Although this is a female-focused blog, I have decided to post a daily profile of African Americans for Black History Month. As the daughter of a Nigerian immigrant (mother) and African, Native-American and Caucasian-American (father), I have had to seek out “history” because it wasn’t necessarily something taught at home.
I have pondered what type of woman would I be if I was born and raised in a different period of time, from the middle ages, to the civil rights movement. This is something I may never know, but one thing I do know is that I would not be allotted the opportunities I have and have the attained the accomplishments that I have, had it not been for the hard work, dedication, planning, marching, beatings and deaths of those before me.
So here goes my tribute to my ancestors…
The Tuskegee airmen were the first black servicemen to serve as military aviators in the U.S. armed forces, flying with distinction during World War II. Though subject to racial discrimination both at home and abroad, the 996 pilots and more than 15,000 ground personnel who served with the all-black units would be credited with some 15,500 combat sorties and earn over 150 Distinguished Flying Crosses for their achievements. The highly publicized successes of the Tuskegee Airmen helped pave the way for the eventual integration of the U.S. armed forces under President Harry Truman in 1948.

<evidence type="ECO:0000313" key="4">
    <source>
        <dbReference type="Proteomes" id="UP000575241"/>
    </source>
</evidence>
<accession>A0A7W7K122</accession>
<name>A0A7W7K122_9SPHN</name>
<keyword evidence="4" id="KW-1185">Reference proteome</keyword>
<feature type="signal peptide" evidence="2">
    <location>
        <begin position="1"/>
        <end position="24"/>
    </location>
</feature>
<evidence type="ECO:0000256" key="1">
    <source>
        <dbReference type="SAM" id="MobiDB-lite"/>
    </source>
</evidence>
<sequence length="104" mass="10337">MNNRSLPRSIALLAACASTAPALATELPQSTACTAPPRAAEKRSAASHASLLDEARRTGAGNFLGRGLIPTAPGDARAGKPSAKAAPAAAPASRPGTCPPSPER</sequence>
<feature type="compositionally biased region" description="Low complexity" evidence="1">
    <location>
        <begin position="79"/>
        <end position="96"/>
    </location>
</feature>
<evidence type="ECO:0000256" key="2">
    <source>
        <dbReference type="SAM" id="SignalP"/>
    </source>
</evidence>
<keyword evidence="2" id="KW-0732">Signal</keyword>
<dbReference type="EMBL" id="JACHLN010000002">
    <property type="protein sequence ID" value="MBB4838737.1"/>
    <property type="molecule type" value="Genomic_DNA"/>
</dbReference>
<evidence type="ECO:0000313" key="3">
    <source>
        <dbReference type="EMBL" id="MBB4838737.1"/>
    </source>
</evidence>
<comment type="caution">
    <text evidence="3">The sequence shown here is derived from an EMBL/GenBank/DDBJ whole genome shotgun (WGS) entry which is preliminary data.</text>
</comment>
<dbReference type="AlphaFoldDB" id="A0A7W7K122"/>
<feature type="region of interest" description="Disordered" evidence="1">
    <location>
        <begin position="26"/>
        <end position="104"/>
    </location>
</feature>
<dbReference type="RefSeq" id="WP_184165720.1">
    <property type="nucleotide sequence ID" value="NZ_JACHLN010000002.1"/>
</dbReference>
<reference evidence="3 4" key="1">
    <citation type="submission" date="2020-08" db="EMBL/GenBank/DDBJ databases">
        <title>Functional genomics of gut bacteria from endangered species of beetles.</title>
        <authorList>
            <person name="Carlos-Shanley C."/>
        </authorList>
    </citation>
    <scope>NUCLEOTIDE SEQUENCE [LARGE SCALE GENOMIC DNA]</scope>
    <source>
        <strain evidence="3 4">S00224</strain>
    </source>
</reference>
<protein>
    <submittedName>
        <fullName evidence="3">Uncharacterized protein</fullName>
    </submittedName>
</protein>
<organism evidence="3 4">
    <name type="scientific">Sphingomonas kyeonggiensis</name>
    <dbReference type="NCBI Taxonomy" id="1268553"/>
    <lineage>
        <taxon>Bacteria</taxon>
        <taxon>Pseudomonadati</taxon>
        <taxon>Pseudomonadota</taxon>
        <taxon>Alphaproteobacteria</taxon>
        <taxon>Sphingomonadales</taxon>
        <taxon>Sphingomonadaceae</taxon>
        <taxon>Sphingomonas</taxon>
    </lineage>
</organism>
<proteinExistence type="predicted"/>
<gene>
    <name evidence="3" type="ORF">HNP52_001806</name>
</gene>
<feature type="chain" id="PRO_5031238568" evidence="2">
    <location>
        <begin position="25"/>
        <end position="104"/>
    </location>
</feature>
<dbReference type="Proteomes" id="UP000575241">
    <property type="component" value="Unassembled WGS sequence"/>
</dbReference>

The Tuskegee airfield program expanded to train pilots and crew to operate two-engine B-25 medium bombers. These men became part of the second black flying group, the 477th Bombardment Group. Shortages of crew members, technicians, and equipment troubled the 477th, and World War II ended before it could be deployed overseas.
Altogether 992 pilots graduated from the Tuskegee airfield courses, and they flew 1,578 missions and 15,533 sorties, destroyed 261 enemy aircraft, and won more than 850 medals.
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